Saturday, April 11, 2015
H is For Howard
Back to the semi-regular A to Z Challenge.
H is for Howard.
Robert E Howard to be more specific.
On one hand, some people might think that Robert E Howard needs no nod, needs no recommendation, needs no introduction.
I would ask those people how they enjoy Robert's historical fiction. How they like his Western stories. What they think of his horror writing. How they like his boxing tales. Yes, a genre devoted to boxing! Hey, the 20s and 30s were a different time man, don't judge!
For some people, I don't want to generalize and say most, but for some, Robert E. Howard only comes to their mind thanks to the movies about Conan. With three movies under his belt and another supposedly on his way, Conan has earned a bit of that fame. No shame in that.
Some might have been introduced to Robert E Howard though one of the other movies including Kull or Solomon Kane. Neither of which actually has much to do with the material it was based on. Well, in that aspect at least the Conan movies share some similarities as much of the material in the movies has little to do with the fiction.
Outside of the movies, Robert E. Howard has benefited greatly from the efforts of +Dark Horse Comics who have not only kept Conan alive and relevant in today's market, but have also brought many of his lesser known characters, including the aforementioned Kull and Solomon Kane, to comics. Even better, they have reprinted many of the older books, including the magazines. This brings the older era of comics to a modern audience who otherwise would not have that historical context to enjoy. For an example of not Conan action, check out tehir Robert E. Howard's Savage Sword with a free preview here.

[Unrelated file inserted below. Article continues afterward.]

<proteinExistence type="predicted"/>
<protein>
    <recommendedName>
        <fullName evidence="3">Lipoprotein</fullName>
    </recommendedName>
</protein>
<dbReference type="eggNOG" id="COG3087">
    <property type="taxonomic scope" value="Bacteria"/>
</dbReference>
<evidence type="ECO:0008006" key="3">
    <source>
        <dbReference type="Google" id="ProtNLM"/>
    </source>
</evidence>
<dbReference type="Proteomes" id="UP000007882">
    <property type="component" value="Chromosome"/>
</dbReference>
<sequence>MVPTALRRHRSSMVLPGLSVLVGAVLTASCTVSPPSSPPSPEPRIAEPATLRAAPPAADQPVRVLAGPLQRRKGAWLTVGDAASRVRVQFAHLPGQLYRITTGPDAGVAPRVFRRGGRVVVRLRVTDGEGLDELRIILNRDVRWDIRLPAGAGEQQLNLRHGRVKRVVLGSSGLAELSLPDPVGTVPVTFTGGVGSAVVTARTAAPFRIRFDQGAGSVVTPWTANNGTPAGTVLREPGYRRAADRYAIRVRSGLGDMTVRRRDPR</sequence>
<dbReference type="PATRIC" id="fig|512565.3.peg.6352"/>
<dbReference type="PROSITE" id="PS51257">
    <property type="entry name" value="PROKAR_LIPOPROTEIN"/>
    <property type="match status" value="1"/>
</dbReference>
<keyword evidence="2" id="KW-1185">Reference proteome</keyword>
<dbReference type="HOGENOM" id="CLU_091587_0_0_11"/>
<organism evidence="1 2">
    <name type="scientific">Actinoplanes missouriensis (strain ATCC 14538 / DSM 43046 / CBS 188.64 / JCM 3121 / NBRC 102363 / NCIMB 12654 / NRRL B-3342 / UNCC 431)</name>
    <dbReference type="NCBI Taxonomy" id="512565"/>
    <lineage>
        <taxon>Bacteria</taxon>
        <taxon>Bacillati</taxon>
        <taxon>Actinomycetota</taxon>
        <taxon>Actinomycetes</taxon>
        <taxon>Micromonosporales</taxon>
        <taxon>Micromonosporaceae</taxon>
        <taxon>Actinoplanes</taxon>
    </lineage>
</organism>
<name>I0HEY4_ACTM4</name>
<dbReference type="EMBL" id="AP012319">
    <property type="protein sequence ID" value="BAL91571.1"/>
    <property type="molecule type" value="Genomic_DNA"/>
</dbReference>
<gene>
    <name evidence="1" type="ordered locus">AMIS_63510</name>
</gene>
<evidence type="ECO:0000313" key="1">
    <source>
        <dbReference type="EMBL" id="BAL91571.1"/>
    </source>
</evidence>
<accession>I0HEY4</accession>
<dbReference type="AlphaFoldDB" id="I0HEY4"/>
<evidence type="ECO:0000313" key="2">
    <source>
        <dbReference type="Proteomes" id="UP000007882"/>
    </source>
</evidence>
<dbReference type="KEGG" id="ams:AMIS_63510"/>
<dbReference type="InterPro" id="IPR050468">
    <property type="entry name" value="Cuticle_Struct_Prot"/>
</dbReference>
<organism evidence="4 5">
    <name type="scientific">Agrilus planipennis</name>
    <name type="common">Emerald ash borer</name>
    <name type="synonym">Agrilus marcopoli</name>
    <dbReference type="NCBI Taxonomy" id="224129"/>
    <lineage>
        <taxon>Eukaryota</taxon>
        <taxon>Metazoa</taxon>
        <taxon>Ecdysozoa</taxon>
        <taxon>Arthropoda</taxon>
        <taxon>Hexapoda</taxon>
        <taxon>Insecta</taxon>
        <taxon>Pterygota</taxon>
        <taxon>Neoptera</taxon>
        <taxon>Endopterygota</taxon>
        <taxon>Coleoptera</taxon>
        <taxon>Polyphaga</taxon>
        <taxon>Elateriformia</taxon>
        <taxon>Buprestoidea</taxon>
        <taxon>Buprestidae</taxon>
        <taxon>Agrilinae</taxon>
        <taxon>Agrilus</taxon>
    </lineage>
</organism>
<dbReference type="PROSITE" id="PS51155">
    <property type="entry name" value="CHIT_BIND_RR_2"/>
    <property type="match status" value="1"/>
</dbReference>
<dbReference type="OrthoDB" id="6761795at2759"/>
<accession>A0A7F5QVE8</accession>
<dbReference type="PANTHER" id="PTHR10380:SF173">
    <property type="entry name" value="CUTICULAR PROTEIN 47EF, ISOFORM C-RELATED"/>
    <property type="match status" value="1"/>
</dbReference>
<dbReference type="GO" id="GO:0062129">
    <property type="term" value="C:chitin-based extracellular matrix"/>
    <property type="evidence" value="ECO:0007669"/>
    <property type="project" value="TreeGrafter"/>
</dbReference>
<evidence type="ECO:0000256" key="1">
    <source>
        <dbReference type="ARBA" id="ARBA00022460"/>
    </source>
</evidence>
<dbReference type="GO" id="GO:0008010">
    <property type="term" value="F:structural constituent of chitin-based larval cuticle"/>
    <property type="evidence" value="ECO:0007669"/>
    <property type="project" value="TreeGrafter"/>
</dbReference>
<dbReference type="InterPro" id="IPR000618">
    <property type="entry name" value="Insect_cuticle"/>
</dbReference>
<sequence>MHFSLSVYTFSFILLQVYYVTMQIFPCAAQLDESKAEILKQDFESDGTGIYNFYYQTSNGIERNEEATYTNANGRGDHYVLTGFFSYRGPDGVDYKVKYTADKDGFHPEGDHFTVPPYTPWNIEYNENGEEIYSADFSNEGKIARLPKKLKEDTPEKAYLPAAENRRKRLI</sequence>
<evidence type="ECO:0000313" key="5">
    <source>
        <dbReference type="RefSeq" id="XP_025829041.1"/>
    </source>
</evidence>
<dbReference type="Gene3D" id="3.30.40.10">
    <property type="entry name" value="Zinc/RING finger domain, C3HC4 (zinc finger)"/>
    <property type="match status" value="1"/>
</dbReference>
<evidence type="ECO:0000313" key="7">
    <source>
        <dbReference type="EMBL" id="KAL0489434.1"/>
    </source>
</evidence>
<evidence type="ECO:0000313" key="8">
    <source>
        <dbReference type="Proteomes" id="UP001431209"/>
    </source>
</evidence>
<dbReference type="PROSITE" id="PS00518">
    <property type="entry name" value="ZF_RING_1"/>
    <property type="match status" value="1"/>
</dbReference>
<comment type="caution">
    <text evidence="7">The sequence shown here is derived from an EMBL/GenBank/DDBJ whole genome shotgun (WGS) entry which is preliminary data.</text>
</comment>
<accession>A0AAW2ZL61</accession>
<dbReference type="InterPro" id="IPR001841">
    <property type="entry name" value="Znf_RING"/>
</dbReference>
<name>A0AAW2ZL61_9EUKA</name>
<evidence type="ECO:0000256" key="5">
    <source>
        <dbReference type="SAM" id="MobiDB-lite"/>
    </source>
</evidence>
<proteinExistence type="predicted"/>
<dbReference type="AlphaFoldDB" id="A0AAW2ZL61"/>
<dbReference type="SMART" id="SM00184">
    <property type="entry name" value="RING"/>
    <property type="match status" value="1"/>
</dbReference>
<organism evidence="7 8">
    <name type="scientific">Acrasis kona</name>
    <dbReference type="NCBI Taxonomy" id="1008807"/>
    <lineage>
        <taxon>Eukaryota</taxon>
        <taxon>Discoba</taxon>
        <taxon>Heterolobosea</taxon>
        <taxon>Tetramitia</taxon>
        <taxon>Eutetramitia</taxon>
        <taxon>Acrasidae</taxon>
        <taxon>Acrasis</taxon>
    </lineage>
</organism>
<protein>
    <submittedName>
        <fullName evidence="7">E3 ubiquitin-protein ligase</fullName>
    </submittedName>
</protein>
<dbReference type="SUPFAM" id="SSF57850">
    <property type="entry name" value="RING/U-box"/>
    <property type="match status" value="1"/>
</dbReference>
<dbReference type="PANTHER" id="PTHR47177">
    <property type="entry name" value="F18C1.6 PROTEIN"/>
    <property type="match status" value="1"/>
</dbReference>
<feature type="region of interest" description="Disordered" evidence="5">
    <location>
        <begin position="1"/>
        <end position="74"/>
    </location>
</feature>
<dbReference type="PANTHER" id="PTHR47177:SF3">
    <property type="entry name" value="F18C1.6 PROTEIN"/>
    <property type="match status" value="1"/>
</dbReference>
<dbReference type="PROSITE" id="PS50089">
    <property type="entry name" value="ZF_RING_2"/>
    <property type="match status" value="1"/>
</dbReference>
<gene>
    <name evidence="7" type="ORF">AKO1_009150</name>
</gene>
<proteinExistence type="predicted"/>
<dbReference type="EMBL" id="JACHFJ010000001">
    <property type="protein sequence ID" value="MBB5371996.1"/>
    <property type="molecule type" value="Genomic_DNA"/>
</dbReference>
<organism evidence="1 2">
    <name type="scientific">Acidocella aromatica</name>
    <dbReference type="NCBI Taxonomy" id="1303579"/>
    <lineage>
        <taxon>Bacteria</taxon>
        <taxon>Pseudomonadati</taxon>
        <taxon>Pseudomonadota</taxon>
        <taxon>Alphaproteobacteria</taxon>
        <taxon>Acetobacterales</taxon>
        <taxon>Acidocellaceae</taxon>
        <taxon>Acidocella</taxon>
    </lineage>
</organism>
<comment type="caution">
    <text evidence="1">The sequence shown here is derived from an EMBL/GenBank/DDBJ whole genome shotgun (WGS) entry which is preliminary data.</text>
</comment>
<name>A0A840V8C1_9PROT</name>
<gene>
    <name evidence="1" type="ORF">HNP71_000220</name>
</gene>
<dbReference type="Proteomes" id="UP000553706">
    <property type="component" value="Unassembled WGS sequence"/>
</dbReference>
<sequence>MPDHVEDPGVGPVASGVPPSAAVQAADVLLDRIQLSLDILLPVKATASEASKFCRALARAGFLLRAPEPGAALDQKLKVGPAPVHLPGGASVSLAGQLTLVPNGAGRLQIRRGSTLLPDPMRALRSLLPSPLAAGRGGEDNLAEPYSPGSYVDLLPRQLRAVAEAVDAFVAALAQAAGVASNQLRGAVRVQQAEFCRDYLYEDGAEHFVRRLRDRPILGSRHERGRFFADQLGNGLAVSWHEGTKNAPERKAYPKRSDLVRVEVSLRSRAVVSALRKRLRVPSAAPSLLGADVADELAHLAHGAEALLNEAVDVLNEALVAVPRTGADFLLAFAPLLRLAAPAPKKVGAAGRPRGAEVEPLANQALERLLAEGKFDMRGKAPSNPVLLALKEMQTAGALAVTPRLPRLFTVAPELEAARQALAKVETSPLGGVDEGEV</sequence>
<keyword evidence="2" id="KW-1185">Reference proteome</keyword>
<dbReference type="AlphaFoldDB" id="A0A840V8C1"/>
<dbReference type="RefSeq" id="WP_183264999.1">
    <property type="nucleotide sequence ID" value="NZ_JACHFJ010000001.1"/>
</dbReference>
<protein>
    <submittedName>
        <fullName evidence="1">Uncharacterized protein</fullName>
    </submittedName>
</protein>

Equally important, not that long ago, Del Rey publishing brought back numerous stories and not just Conan. This allows those with an interest in one of the giants of many genres, not just sword and sorcery, but horror, history, pulp, and western, to get a taste of tense, action packed writing.
When I talk about a solid foundation, one of the benefits of reading material written long ago, is no matter what the author's intention, you also get a touch of the author's time. Robert E. Howard was no stranger to the recently ended horrors of slavery. He spoke with numerous people whose relatives had been freed in living memory. Whose relatives might have directly come from Africa. He knew the horrors of the boom town. The lure of money and the desolation of the wastes. His America was a different one that we currently live in.
Take some time and get to know Robert E. Howard beyond Conan, beyond Solomon Kane, and beyond Kull. You'll be glad you did.